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A Pipeline for the Future: Building a Strong Middle Donor Program

Jacqueline Walsh
Published:  11/07/2018

Colleagues working togetherAdapted from a 2018 AHP Webinar Series event presented by Campbell & Company Senior Consultant Dermont Smith, MultiCare Health System Director of Fundraising Operations Matthew Jones, MultiCare Health System Annual Giving Manager Tonya Winski and MultiCare Health System Annual Giving Development Officer Kelly Fleischmann

Mid-level donors are essential to fundraising efforts, but there is often confusion within organizations about which donors fit into this group. These donors range from the highest annual fund donors to the smallest major donors and are donors who give at levels that are meaningful to them. This is an important distinction to make, considering that the term “middle donor” can sometimes be off-putting and misunderstood.

Although organizations define mid-level donors differently, their importance is constant across all fundraising organizations. Mid-level donors are critical to the success of development programs as they help health care institutions establish a pipeline to major gift donors, provide a source of consistent revenue, inspire donors to give at higher levels and can be an opportunity to transform fundraising efforts.

It is critical that organizations are wary of upgrading these donors to higher levels too quickly. To avoid this error, organizations need to understand who mid-level donors are and approach them at their preferred giving level. This is facilitated by mid-level programming that offers an invitation for a conversation with the donor to help better understand who the donor is and how they seek to be involved with your organization.

Specific pillars of a strong mid-level program include:

  • Context: Focuses on determining an organization’s readiness to develop or refine its mid-level giving services
  • Leadership: It’s always important to have leadership buy-in and commitment
  • Staffing and systems: Organizations should have gift officers who are focused on mid-level supporters
  • Donor engagement: Understand who these donors are and how they are reacting to the impact of their giving
  • Case for support: Change messaging appropriately to speak to this unique audience

So, how do we engage mid-level donors? First, it is important to realize that different levels of donors require different levels of engagement. A fundraising continuum to identify the different levels of donors ranges from annual fund, mid-level and major donors. For each of these levels of donors, different programs exist to ensure effective fundraising strategies are implemented. The annual fund program generally includes asking for many small gifts with mission-oriented general messages with the goal of receiving short-term, immediate gifts. For the mid-level program, fundraisers ask a moderate number of donors for moderate gifts with customized messages seeking sustained and high-impact giving. Major donor programs typically involve asking a small number of donors for large gifts utilizing personalized messages, customized strategies and one-to-one delivery. This program's focus is on long-term gifts from multi-year pledges.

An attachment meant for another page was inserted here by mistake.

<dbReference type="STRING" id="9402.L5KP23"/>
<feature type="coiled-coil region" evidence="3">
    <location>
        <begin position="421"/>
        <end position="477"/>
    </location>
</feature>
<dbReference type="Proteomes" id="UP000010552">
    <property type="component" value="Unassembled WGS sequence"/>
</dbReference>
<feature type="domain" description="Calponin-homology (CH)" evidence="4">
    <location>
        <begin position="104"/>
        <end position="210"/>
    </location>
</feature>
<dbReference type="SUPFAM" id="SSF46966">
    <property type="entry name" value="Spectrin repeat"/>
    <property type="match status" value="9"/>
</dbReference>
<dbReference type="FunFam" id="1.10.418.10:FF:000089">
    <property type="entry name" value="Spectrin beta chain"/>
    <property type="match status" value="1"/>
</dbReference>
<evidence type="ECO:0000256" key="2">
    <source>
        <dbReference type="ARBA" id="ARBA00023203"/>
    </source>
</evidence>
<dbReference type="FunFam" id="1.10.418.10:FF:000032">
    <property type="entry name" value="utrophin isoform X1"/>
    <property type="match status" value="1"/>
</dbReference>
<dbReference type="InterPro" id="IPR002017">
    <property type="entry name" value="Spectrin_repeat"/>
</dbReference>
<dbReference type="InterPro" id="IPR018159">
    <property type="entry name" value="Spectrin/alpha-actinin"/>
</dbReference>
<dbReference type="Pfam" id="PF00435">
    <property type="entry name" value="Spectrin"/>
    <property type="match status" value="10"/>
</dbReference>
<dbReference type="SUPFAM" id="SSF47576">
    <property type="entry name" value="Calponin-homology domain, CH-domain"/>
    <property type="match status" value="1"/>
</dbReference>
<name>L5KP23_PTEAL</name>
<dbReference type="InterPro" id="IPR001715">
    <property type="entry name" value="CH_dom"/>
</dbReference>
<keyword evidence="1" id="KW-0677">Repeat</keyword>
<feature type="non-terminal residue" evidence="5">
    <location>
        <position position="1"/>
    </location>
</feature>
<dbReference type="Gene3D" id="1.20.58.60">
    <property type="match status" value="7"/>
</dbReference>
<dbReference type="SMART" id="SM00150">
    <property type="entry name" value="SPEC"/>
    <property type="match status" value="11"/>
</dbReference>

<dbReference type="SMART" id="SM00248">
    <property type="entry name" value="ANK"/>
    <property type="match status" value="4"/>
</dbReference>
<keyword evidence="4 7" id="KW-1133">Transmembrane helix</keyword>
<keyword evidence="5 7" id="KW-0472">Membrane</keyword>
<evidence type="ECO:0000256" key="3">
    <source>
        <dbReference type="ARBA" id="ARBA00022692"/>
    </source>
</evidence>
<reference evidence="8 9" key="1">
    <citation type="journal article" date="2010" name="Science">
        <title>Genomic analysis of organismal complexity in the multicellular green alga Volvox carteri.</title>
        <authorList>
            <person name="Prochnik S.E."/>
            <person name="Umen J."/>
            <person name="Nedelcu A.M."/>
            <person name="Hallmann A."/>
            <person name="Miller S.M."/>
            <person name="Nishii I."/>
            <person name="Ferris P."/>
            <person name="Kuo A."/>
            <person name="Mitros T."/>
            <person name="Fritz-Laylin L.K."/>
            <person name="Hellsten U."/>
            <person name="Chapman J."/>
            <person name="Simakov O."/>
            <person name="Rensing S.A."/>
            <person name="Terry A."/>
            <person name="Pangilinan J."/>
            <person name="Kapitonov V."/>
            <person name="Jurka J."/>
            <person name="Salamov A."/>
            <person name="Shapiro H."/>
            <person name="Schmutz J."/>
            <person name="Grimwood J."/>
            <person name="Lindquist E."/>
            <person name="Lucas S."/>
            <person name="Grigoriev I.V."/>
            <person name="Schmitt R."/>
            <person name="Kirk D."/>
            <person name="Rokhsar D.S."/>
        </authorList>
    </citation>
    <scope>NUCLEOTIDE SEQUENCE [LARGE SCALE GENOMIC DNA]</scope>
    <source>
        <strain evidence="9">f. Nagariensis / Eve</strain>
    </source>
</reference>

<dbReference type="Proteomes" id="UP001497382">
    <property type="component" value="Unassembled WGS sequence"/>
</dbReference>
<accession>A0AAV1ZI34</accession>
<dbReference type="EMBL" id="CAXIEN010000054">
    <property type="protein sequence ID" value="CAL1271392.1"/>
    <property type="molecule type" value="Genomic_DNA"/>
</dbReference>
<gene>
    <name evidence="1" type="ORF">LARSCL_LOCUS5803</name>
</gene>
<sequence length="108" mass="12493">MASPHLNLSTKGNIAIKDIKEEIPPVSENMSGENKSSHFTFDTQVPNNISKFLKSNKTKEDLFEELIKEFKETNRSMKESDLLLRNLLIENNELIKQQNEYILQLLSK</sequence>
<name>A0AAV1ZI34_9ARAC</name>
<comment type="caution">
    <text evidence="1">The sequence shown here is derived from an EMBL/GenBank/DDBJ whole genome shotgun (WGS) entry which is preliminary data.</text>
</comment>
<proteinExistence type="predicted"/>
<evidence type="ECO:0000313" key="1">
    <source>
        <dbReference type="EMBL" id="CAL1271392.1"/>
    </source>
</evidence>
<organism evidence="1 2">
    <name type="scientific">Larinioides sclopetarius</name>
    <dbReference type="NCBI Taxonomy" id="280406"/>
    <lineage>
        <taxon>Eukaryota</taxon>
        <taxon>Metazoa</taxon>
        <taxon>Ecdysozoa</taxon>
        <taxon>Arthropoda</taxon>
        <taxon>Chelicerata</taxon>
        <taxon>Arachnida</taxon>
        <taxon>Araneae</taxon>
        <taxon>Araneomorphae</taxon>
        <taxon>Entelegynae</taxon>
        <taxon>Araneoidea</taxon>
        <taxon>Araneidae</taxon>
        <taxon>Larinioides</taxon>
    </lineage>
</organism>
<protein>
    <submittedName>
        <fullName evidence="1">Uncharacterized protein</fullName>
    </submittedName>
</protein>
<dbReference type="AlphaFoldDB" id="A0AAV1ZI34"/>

Beyond engaging mid-level donors, it is critical for organizations to have strong mid-level prospect development. This involves indicating when a donor has moved into the top-quality upgrades zone where organizations should start to consider them for mid-level treatment. As mid-level donors’ giving starts to increase, organizations should be aware that it might be time to turn them into major donor prospects. To ensure a smooth transition, organizations should make sure their mid-level giving program works collaboratively with their major giving program.

Organizations need to go deep with mid-level donors and have a clear understanding of who they are and how to work with them. The mid-level strategy steps include:

  1. Identify and qualify who the best candidates are for sustained treatment in the mid-level portfolio and those who would benefit from major treatment as well.
  2. Cultivate and solicit those relationships and create a retention strategy for those donors.
  3. Invite donors to support programs that are most important to them.
  4. Steward those relationships.

It is important to not only define and identify mid-level donors, but to also develop a strong mid-level donor program in order to ensure maximum efficiency and benefits from these key donors.

To learn more about building a strong mid-level giving program and to examine a MultiCare case study that demonstrates a successful mid-level giving program, watch the full webinar.


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Meet The Author

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Jacqueline Walsh
Communications Team
Association for Healthcare Philanthropy

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